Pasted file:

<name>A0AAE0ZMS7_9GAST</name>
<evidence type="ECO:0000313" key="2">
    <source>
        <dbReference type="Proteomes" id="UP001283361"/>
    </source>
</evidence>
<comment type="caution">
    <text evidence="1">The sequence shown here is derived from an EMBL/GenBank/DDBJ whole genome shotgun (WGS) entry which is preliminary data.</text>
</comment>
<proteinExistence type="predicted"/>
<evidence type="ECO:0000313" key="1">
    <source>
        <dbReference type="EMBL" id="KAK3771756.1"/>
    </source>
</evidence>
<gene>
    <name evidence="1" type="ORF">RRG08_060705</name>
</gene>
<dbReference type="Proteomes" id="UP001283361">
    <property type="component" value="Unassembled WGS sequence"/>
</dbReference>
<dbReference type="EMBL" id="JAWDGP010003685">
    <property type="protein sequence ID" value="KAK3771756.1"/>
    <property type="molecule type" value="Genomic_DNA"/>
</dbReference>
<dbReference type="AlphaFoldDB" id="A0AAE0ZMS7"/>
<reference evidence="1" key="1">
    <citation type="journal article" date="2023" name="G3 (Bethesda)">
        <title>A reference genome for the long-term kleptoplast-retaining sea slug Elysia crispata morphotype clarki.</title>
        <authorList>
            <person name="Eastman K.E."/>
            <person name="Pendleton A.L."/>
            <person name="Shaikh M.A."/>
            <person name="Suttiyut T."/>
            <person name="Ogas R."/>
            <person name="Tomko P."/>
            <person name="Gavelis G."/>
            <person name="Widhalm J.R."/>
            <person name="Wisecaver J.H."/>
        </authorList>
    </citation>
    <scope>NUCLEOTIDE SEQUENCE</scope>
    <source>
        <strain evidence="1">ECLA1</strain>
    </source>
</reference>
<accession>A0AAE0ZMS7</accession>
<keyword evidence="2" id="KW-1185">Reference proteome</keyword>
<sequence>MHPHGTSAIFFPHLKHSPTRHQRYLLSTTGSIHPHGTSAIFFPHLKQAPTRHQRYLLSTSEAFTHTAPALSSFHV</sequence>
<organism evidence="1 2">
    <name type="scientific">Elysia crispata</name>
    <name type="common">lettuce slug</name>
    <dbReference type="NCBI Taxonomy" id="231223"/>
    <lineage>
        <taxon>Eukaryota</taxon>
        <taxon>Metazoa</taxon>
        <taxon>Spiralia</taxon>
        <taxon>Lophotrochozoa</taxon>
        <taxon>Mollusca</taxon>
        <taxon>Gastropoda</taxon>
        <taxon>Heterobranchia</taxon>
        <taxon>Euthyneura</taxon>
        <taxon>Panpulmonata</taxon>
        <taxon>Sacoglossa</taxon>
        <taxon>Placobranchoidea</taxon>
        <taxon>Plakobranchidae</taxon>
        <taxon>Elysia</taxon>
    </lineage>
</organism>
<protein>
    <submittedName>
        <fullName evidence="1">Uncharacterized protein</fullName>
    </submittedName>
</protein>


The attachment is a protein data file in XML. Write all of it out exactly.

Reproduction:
<name>A0AAE0ZMS7_9GAST</name>
<evidence type="ECO:0000313" key="2">
    <source>
        <dbReference type="Proteomes" id="UP001283361"/>
    </source>
</evidence>
<comment type="caution">
    <text evidence="1">The sequence shown here is derived from an EMBL/GenBank/DDBJ whole genome shotgun (WGS) entry which is preliminary data.</text>
</comment>
<proteinExistence type="predicted"/>
<evidence type="ECO:0000313" key="1">
    <source>
        <dbReference type="EMBL" id="KAK3771756.1"/>
    </source>
</evidence>
<gene>
    <name evidence="1" type="ORF">RRG08_060705</name>
</gene>
<dbReference type="Proteomes" id="UP001283361">
    <property type="component" value="Unassembled WGS sequence"/>
</dbReference>
<dbReference type="EMBL" id="JAWDGP010003685">
    <property type="protein sequence ID" value="KAK3771756.1"/>
    <property type="molecule type" value="Genomic_DNA"/>
</dbReference>
<dbReference type="AlphaFoldDB" id="A0AAE0ZMS7"/>
<reference evidence="1" key="1">
    <citation type="journal article" date="2023" name="G3 (Bethesda)">
        <title>A reference genome for the long-term kleptoplast-retaining sea slug Elysia crispata morphotype clarki.</title>
        <authorList>
            <person name="Eastman K.E."/>
            <person name="Pendleton A.L."/>
            <person name="Shaikh M.A."/>
            <person name="Suttiyut T."/>
            <person name="Ogas R."/>
            <person name="Tomko P."/>
            <person name="Gavelis G."/>
            <person name="Widhalm J.R."/>
            <person name="Wisecaver J.H."/>
        </authorList>
    </citation>
    <scope>NUCLEOTIDE SEQUENCE</scope>
    <source>
        <strain evidence="1">ECLA1</strain>
    </source>
</reference>
<accession>A0AAE0ZMS7</accession>
<keyword evidence="2" id="KW-1185">Reference proteome</keyword>
<sequence>MHPHGTSAIFFPHLKHSPTRHQRYLLSTTGSIHPHGTSAIFFPHLKQAPTRHQRYLLSTSEAFTHTAPALSSFHV</sequence>
<organism evidence="1 2">
    <name type="scientific">Elysia crispata</name>
    <name type="common">lettuce slug</name>
    <dbReference type="NCBI Taxonomy" id="231223"/>
    <lineage>
        <taxon>Eukaryota</taxon>
        <taxon>Metazoa</taxon>
        <taxon>Spiralia</taxon>
        <taxon>Lophotrochozoa</taxon>
        <taxon>Mollusca</taxon>
        <taxon>Gastropoda</taxon>
        <taxon>Heterobranchia</taxon>
        <taxon>Euthyneura</taxon>
        <taxon>Panpulmonata</taxon>
        <taxon>Sacoglossa</taxon>
        <taxon>Placobranchoidea</taxon>
        <taxon>Plakobranchidae</taxon>
        <taxon>Elysia</taxon>
    </lineage>
</organism>
<protein>
    <submittedName>
        <fullName evidence="1">Uncharacterized protein</fullName>
    </submittedName>
</protein>